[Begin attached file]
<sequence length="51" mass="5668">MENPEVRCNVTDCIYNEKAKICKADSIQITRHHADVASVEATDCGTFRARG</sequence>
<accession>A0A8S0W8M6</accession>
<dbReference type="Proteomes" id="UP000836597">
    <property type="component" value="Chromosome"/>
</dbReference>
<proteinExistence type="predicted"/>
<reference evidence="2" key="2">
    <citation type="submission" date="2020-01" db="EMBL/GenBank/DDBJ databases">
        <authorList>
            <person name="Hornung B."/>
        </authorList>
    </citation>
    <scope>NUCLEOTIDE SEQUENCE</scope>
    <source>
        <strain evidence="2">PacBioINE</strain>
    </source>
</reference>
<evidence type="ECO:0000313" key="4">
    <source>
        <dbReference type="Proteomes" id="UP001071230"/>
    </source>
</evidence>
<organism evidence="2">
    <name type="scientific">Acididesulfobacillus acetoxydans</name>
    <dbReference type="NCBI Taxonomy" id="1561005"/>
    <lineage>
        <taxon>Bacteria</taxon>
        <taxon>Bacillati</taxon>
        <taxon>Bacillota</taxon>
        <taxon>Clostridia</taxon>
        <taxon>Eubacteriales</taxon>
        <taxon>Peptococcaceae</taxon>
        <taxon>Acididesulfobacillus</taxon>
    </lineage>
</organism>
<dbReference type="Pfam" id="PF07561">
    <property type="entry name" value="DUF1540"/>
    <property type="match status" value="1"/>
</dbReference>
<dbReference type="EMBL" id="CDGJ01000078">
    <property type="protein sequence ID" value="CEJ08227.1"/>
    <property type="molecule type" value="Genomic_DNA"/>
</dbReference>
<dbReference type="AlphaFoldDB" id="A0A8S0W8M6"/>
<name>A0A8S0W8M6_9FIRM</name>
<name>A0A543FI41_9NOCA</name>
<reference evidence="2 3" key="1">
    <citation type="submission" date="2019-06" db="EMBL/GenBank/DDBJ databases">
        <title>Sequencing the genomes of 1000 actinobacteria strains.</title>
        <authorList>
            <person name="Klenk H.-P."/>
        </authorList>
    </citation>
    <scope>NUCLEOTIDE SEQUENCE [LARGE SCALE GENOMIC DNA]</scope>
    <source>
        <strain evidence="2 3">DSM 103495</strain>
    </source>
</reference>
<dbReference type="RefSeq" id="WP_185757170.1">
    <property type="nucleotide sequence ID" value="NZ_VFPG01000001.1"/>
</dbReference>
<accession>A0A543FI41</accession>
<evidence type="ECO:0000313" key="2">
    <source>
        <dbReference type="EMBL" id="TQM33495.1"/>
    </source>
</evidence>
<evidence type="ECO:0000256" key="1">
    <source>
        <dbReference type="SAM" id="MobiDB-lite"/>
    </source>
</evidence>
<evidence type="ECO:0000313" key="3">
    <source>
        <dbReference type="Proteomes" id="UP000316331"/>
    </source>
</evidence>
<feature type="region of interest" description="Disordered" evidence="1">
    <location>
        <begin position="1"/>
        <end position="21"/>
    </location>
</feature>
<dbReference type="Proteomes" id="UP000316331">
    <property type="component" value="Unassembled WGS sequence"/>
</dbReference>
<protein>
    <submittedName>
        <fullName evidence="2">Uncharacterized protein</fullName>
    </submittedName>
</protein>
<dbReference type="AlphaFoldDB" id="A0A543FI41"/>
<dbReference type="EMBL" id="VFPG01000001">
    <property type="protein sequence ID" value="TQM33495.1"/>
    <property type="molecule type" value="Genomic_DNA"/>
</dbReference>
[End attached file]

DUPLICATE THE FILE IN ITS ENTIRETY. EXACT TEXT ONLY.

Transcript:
<sequence length="51" mass="5668">MENPEVRCNVTDCIYNEKAKICKADSIQITRHHADVASVEATDCGTFRARG</sequence>
<accession>A0A8S0W8M6</accession>
<dbReference type="Proteomes" id="UP000836597">
    <property type="component" value="Chromosome"/>
</dbReference>
<proteinExistence type="predicted"/>
<reference evidence="2" key="2">
    <citation type="submission" date="2020-01" db="EMBL/GenBank/DDBJ databases">
        <authorList>
            <person name="Hornung B."/>
        </authorList>
    </citation>
    <scope>NUCLEOTIDE SEQUENCE</scope>
    <source>
        <strain evidence="2">PacBioINE</strain>
    </source>
</reference>
<evidence type="ECO:0000313" key="4">
    <source>
        <dbReference type="Proteomes" id="UP001071230"/>
    </source>
</evidence>
<organism evidence="2">
    <name type="scientific">Acididesulfobacillus acetoxydans</name>
    <dbReference type="NCBI Taxonomy" id="1561005"/>
    <lineage>
        <taxon>Bacteria</taxon>
        <taxon>Bacillati</taxon>
        <taxon>Bacillota</taxon>
        <taxon>Clostridia</taxon>
        <taxon>Eubacteriales</taxon>
        <taxon>Peptococcaceae</taxon>
        <taxon>Acididesulfobacillus</taxon>
    </lineage>
</organism>
<dbReference type="Pfam" id="PF07561">
    <property type="entry name" value="DUF1540"/>
    <property type="match status" value="1"/>
</dbReference>
<dbReference type="EMBL" id="CDGJ01000078">
    <property type="protein sequence ID" value="CEJ08227.1"/>
    <property type="molecule type" value="Genomic_DNA"/>
</dbReference>
<dbReference type="AlphaFoldDB" id="A0A8S0W8M6"/>
<name>A0A8S0W8M6_9FIRM</name>
<name>A0A543FI41_9NOCA</name>
<reference evidence="2 3" key="1">
    <citation type="submission" date="2019-06" db="EMBL/GenBank/DDBJ databases">
        <title>Sequencing the genomes of 1000 actinobacteria strains.</title>
        <authorList>
            <person name="Klenk H.-P."/>
        </authorList>
    </citation>
    <scope>NUCLEOTIDE SEQUENCE [LARGE SCALE GENOMIC DNA]</scope>
    <source>
        <strain evidence="2 3">DSM 103495</strain>
    </source>
</reference>
<dbReference type="RefSeq" id="WP_185757170.1">
    <property type="nucleotide sequence ID" value="NZ_VFPG01000001.1"/>
</dbReference>
<accession>A0A543FI41</accession>
<evidence type="ECO:0000313" key="2">
    <source>
        <dbReference type="EMBL" id="TQM33495.1"/>
    </source>
</evidence>
<evidence type="ECO:0000256" key="1">
    <source>
        <dbReference type="SAM" id="MobiDB-lite"/>
    </source>
</evidence>
<evidence type="ECO:0000313" key="3">
    <source>
        <dbReference type="Proteomes" id="UP000316331"/>
    </source>
</evidence>
<feature type="region of interest" description="Disordered" evidence="1">
    <location>
        <begin position="1"/>
        <end position="21"/>
    </location>
</feature>
<dbReference type="Proteomes" id="UP000316331">
    <property type="component" value="Unassembled WGS sequence"/>
</dbReference>
<protein>
    <submittedName>
        <fullName evidence="2">Uncharacterized protein</fullName>
    </submittedName>
</protein>
<dbReference type="AlphaFoldDB" id="A0A543FI41"/>
<dbReference type="EMBL" id="VFPG01000001">
    <property type="protein sequence ID" value="TQM33495.1"/>
    <property type="molecule type" value="Genomic_DNA"/>
</dbReference>